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Uniqlo, Muji Owners Withdrawing From Myanmar: Report

Uniqlo owner Fast Retailing and Muji parent Ryohin Keikaku are reportedly the latest in a growing number of fashion brands to abandon sourcing in Myanmar.

Both companies had outsourced the production of clothing to the Southeast Asian nation, Nikkei Asia wrote on Thursday. Fast Retailing told the outlet, however, that it will look elsewhere for its GU-branded jackets and shirts following the 2023 fall/winter season. Ryohin Keikaku, which manufactured down jackets and other items in the country, will similarly cease its business relationships by August. Fast Retailing confirmed the news to Sourcing Journal, while Ryohin Keikaku did not respond to a request for comment.

The retailers join clothing purveyors such as Aldi South, Benetton Group, C&A, Mango, Marks & Spencer, Primark and Tesco in divesting from Myanmar over human rights concerns, which escalated after the military ousted Aung San Suu Kyi’s semi-democratic government in early 2021, throwing the country into chaos and violence as the junta sought to crush any resistance.

The rule of law, experts say, has progressively deteriorated. The Business & Human Rights Resource Center, a corporate watchdog, has documented nearly 200 cases of “widespread and systemic abuse” against garment workers, including wage theft, unfair dismissal, inhumane work rates and mandatory overtime. This is likely only the “tip of the iceberg” because of restrictions on civic freedom and fears of reprisal, it said. In September, the Ethical Trading Initiative (ETI), a multistakeholder organization whose roster includes brands such as H&M Group, Marks & Spencer and Zara owner Inditex, published a damning sectoral due-diligence assessment stating that the conflict has made effective due diligence on severe human rights impacts very difficult, and impossible for freedom of association.

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The question of whether brands should stay or go isn’t an easy one. Companies such as Bestseller and H&M Group say they worry pulling out will put tens of thousands of livelihoods in further danger. This issue was thrown into relief when two former Primark suppliers abruptly shuttered last month, leaving 2,000 employees without jobs and many without severance, though the retailer said it’s working with the factories to ensure workers are paid what they’re owed. Last week, another 400 were laid off in a “mass termination” by a different facility, state media reported, deepening an economic precarity that afforded, at most, a couple of dollars a day if they were lucky.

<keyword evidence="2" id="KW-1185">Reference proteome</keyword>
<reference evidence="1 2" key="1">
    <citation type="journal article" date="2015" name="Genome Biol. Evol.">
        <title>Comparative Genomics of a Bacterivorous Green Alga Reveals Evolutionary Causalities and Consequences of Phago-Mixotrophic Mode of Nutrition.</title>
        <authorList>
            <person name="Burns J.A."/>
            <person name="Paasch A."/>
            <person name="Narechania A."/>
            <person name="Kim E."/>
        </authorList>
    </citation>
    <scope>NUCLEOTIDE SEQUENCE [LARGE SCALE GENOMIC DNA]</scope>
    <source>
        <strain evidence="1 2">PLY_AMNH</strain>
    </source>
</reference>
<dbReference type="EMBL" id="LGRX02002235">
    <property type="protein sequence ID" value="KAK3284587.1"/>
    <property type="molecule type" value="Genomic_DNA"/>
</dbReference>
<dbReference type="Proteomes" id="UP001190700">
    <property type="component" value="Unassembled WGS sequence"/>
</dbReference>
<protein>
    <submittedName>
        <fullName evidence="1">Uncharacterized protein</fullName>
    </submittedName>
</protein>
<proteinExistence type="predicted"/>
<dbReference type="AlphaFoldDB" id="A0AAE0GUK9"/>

Those who are in the pro-leave camp, however, claim that since corporations can’t guarantee the safety of the people who make their clothes, insisting on business as usual will only legitimize and enrich the military. They say that brands can contribute to a fund that protects workers from destitution instead of insisting on exploitation.

It’s unclear if Fast Retailing and Ryohin Keikaku are abiding by a responsible exit framework, such as the one recently published by IndustriALL Global Union. In it, the global union federation urges companies withdrawing from Myanmar to ensure, with the help of workers’ representatives, that due-diligence activities continue until orders are fulfilled, adequate severance is paid to those affected and that any pending workers’ rights violations are remediated and remedied. The ETI said this month that it supports the disengagement plan. It recommended that brands that continue to source from Myanmar familiarize themselves with the principles given “how dynamic” the situation is.

On Tuesday, Myanmar’s military-appointed election commission disbanded the National League for Democracy, the now-imprisoned Aung San Suu Kyi’s political party, in a move designed to keep the junta in power. While the military previously said that it would hold a general election in August, it announced in February that it would be extending the post-coup state of emergency by another six months, delaying what some have decried as a sham vote anyway. Aung San Suu Kyi, meanwhile, is staring down a 33-year prison sentence for charges ranging from corruption to using unlicensed walkie-talkies.